After 15 years in the music industry which included a top 40 hit (“Pump It Up”), nearly 20 projects released, beefs with JAY Z, Eminem, The Game and more, it’s safe to say that Joe Budden has reached new heights of his entertainment career.

The former rapper-turned-budding media mogul is having one of the best years of his life after committing what many saw as career suicide when he left his role as co-host of Complex’s widely popular Everyday Struggle show.

After debuting his podcast The Joe Budden Podcast, originally titled I’ll Name This Podcast Later, in early 2015, the team has grown the show into one of the hottest podcasts currently thanks to Budden’s insightful music industry knowledge and experience, brutal honesty and overall chemistry of the trio broadcasters.

The podcast has been a great amplifier for my voice but fast growing into a platform for more and more artists to share their own personal feelings, stories and experiences.

Since leaving Everyday Struggle Budden doubled down on his media brand, which has yielded some great results, including an exclusive partnership with Spotify to host The Joe Budden Podcast and the launch of his State of the Culture show with REVOLT TV on Sept. 10.

Here are a few lessons independent artists can learn from Joe Budden on artistic integrity, building your brand, engaging with your fanbase, the power of creators and sticking with your vision.

Creators have the power

I created that show. I’ll create another if need be, and another, and another. It’s when you can’t create that you move without integrity.

Budden said it best when he said “creators create.” As an artist, the power of creativity and creation lies with him. It doesn’t matter whether it’s a YouTube channel, podcast, Everyday Struggle, Twitter or a TV show, Budden has the ability to create content so he can pick and choose whichever platform suits his message.

Everyday Struggle hasn’t been the same ever since Budden left, even though they still have the same advertising budget and resources behind the show. How come? It’s because they’re the platform and they depend on creators like Budden to create a dope show that resonates with the masses.

Stay true to your artistic vision

You cannot, you cannot, you cannot, you cannot, not acknowledge the creators and compensate the creators. And if I were a poker player I would be willing to move all of my chips to the table to say I’m not the only creator that feels that way around there.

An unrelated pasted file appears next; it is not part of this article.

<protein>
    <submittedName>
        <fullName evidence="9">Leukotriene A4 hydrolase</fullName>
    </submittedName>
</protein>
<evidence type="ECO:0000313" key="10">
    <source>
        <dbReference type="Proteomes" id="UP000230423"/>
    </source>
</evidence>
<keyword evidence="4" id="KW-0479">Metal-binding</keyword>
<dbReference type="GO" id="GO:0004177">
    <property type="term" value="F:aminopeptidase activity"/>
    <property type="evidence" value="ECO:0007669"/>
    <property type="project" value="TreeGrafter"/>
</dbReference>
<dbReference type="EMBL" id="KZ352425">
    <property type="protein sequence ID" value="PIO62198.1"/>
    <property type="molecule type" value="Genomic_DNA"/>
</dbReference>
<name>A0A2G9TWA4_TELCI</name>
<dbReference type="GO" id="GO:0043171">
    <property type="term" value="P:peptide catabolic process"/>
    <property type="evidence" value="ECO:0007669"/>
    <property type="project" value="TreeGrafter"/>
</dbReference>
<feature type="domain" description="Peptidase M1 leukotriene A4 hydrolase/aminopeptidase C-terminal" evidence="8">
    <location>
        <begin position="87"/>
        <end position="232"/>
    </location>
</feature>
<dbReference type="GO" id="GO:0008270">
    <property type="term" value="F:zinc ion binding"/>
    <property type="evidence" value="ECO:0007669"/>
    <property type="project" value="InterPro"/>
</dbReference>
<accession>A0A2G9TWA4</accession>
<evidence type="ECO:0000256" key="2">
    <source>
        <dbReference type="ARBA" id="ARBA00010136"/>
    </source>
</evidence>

Love him or hate him, you can’t deny that Budden didn’t stay true to himself. Never one to hop on trends or chase fads, Budden stuck to his guns and spoke passionately about what he knew best: hip hop culture.

So when Complex Media didn’t want to pay him what he thought he was worth, he walked away with his integrity intact, knowing that he never had to compromise his brand for a cheque.

As a creator, Budden knew he could take his talents, apply it to any platform and build up the same success.

Take your time and build your brand

The podcast is unique in the sense that people who may not necessarily be a fan of Joe Budden music, may not mind hearing Joe Budden talk and speak about music and things related to culture.

Budden launched The Joe Budden Podcast back in early 2015 and has been very vocal about not sacrificing his content for quick advertising dollars.

It took nearly 4 years for Budden and his team to properly monetize the podcast with an exclusive Spotify partnership which will enable them to double their output, releasing a new show every Wednesday and Saturday.

By not sacrificing their content for short term monetary gains and sticking to their vision, Budden, Rory and Mal built a fanbase that will support them every chance they get. Getting a quick bag is one thing, building a loyal fanbase is a whole different thing.

I’ve been one of the artists who prided himself on fan interaction for my entire career. Before the internet, it was a part of people’s marketing team. I was always trying to talk to my fans and gauge their thought process and how they felt as consumers of the music. That hasn’t changed and it’s stayed consistent. We have all types of media that allow us to do that with Twitter, Instagram and all the social networks. That’ll never change. I’ll always want to hear from my fans whether one or one million.

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Written by Hao Nguyen
Stop The Breaks is an independent music marketing company focused on showcasing independent hip-hop artists. Our goal is to help motivate, inspire and educate independent artists grinding around the world. We provide branding, content marketing, social media, SEO and music promotion services.